Centralization: It's More Than Just Facebook
I think most people know that Facebook had a pretty serious faceplant today. It was all over the news. Even the non-technology news. Facebook has a massive user base, so it being down impacted a whole ton of people. I’m going to go out on a limb here and say that Facebook’s problems stemmed from something I like to harp on a lot: Centralization. It’s not just Facebook that was impacted though, and that’s because Facebook the company has centralized more than just Facebook the product.
So why did Facebook go down? According to a blog post by Santosh Janardhan, a VP of Infrastructure at Facebook, “its root cause was a faulty configuration change on our end.” That sounds like the understatement of the year.
The problem here is that this faulty configuration change didn’t just impact Facebook. It impacted Instagram too, and WhatsApp. WhatsApp is the bigger deal to me at least as in some places it has achieved a market penetration significant enough where it has become the defacto way for exchanging text messages. There’s rumor that the problem was compounded because this “faulty configuration change” also effected the badging system at Facebook so the people who were supposed to fix the problem couldn’t get into the building.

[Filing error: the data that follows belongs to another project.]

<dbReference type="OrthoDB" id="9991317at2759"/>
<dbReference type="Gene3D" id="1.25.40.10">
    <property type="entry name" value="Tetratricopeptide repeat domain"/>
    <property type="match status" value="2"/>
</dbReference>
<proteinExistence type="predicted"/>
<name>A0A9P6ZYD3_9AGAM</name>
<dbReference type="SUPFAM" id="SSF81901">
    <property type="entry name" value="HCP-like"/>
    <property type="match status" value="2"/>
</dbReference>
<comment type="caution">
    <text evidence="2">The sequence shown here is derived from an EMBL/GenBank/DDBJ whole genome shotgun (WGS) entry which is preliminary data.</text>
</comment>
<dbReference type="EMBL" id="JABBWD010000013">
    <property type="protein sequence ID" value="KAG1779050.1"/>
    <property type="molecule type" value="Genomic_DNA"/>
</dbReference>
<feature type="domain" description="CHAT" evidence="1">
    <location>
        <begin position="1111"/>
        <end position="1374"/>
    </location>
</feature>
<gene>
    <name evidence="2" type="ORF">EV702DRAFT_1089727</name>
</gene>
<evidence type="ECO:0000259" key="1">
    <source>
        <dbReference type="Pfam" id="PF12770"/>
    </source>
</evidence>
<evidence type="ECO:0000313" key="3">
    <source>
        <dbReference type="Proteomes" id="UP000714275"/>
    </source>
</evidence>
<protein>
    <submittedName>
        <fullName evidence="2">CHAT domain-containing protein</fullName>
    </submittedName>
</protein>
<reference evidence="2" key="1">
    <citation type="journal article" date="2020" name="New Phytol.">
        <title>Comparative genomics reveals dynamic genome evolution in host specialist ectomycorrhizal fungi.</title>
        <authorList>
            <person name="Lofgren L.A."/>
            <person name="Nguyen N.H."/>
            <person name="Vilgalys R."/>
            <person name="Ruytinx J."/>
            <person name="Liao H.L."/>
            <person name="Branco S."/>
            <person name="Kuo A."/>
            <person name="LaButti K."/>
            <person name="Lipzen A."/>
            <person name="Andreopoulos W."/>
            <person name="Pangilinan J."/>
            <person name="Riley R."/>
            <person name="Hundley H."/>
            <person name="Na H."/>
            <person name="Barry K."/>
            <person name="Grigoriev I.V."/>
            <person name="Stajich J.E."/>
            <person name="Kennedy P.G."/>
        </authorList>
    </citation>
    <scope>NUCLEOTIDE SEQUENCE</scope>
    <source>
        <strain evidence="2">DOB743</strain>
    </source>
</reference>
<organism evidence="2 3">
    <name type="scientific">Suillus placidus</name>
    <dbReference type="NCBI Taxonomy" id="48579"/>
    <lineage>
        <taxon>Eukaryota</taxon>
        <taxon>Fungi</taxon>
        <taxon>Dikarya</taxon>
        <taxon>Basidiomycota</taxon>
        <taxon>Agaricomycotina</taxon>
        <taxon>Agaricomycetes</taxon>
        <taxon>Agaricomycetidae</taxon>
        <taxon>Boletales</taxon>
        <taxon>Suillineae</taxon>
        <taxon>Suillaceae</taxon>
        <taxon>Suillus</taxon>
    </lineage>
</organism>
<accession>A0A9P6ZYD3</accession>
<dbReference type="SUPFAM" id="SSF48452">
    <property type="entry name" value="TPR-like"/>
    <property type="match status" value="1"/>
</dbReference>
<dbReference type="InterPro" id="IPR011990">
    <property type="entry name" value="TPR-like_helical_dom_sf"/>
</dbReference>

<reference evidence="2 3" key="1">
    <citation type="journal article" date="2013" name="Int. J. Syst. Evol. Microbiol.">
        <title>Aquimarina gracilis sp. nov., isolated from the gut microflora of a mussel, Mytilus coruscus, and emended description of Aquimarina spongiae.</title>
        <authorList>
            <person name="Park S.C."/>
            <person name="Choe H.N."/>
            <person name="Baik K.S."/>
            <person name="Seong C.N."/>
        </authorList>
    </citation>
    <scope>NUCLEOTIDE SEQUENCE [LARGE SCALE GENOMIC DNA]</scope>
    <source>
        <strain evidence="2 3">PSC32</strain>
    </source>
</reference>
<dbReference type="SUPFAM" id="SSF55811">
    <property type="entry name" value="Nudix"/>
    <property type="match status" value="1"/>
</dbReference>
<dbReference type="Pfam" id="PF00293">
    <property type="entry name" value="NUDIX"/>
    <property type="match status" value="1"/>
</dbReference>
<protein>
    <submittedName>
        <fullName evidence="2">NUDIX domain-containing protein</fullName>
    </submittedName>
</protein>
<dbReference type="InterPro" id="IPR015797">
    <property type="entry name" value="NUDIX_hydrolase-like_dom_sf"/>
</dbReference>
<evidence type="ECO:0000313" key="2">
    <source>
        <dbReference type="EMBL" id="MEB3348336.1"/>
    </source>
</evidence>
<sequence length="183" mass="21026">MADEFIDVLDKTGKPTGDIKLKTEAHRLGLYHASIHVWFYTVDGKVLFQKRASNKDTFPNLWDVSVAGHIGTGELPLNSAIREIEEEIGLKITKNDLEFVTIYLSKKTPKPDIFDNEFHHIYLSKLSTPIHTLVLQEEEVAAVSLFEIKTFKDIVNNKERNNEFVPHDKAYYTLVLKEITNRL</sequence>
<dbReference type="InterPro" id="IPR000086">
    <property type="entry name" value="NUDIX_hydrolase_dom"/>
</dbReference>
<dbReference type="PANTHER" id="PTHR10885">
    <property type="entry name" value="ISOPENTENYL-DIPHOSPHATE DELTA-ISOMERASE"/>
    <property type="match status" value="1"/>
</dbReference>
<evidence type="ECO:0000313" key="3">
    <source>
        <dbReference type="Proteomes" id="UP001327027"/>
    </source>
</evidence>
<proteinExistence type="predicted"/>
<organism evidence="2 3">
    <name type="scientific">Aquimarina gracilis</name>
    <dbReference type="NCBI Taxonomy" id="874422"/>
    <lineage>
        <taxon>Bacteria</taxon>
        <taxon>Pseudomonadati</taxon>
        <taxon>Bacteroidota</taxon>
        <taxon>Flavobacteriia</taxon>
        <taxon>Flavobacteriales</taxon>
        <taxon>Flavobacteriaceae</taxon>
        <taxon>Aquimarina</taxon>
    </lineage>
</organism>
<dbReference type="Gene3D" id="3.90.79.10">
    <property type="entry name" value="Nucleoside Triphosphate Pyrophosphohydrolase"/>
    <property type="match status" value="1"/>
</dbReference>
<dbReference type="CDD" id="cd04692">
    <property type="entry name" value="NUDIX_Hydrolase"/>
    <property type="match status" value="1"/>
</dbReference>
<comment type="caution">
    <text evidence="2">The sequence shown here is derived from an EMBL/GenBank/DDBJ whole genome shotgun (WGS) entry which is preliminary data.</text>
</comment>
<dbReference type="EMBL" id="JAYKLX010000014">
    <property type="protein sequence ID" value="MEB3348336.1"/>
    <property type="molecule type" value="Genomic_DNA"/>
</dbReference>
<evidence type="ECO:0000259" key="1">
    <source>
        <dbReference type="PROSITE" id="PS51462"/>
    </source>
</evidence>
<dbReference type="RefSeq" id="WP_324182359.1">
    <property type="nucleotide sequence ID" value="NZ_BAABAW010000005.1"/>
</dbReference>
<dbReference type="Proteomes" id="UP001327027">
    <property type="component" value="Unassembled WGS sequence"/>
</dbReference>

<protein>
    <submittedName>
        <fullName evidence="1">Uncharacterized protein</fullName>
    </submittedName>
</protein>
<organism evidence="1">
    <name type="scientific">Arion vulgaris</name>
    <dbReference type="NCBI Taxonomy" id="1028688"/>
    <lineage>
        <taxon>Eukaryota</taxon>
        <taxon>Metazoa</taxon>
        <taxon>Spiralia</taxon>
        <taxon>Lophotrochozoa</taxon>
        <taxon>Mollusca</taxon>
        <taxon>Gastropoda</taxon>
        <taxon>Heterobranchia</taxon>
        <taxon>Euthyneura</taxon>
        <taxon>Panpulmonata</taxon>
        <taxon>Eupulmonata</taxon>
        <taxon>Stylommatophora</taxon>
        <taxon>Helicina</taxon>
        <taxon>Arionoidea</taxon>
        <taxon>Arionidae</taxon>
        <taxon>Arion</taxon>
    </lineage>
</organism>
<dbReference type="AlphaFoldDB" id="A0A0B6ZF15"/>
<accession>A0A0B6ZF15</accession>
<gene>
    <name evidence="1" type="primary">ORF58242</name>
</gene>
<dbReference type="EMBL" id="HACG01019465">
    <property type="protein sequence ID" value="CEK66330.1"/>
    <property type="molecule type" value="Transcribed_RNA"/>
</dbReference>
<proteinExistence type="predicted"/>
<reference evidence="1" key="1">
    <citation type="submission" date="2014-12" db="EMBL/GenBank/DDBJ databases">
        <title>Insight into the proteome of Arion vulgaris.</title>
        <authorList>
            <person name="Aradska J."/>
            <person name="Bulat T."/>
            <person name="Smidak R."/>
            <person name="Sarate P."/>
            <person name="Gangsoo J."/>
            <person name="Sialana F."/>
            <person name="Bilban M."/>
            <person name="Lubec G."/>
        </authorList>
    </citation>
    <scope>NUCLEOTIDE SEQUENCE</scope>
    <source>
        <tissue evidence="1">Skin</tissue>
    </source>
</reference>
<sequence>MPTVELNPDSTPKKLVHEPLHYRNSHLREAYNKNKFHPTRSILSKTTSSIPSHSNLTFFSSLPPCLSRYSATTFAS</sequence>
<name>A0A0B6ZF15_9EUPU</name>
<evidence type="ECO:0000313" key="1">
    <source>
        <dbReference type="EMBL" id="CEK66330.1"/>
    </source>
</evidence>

Who knows how much more was impacted that isn’t visible to people outside of the company?
All of this stems from the fact that not only is Facebook a centralized service, but it appears that an unhealthy amount of its infrastructure is as well. I could point out how decentralized services like Mastodon could never have a full outage like the one experienced by Facebook today without the entirety of the Internet going down due to some sort of global calamity, but it’s even more than that. What happened today was closer to the entirety of Mastodon going down and taking Pixelfed and Matrix with it, and then locking all the network access and doors to the buildings they run it. For something like this to happen in the world of decentralized services is inconceivable.
Day 35 of the #100DaysToOffload 2021 Series.
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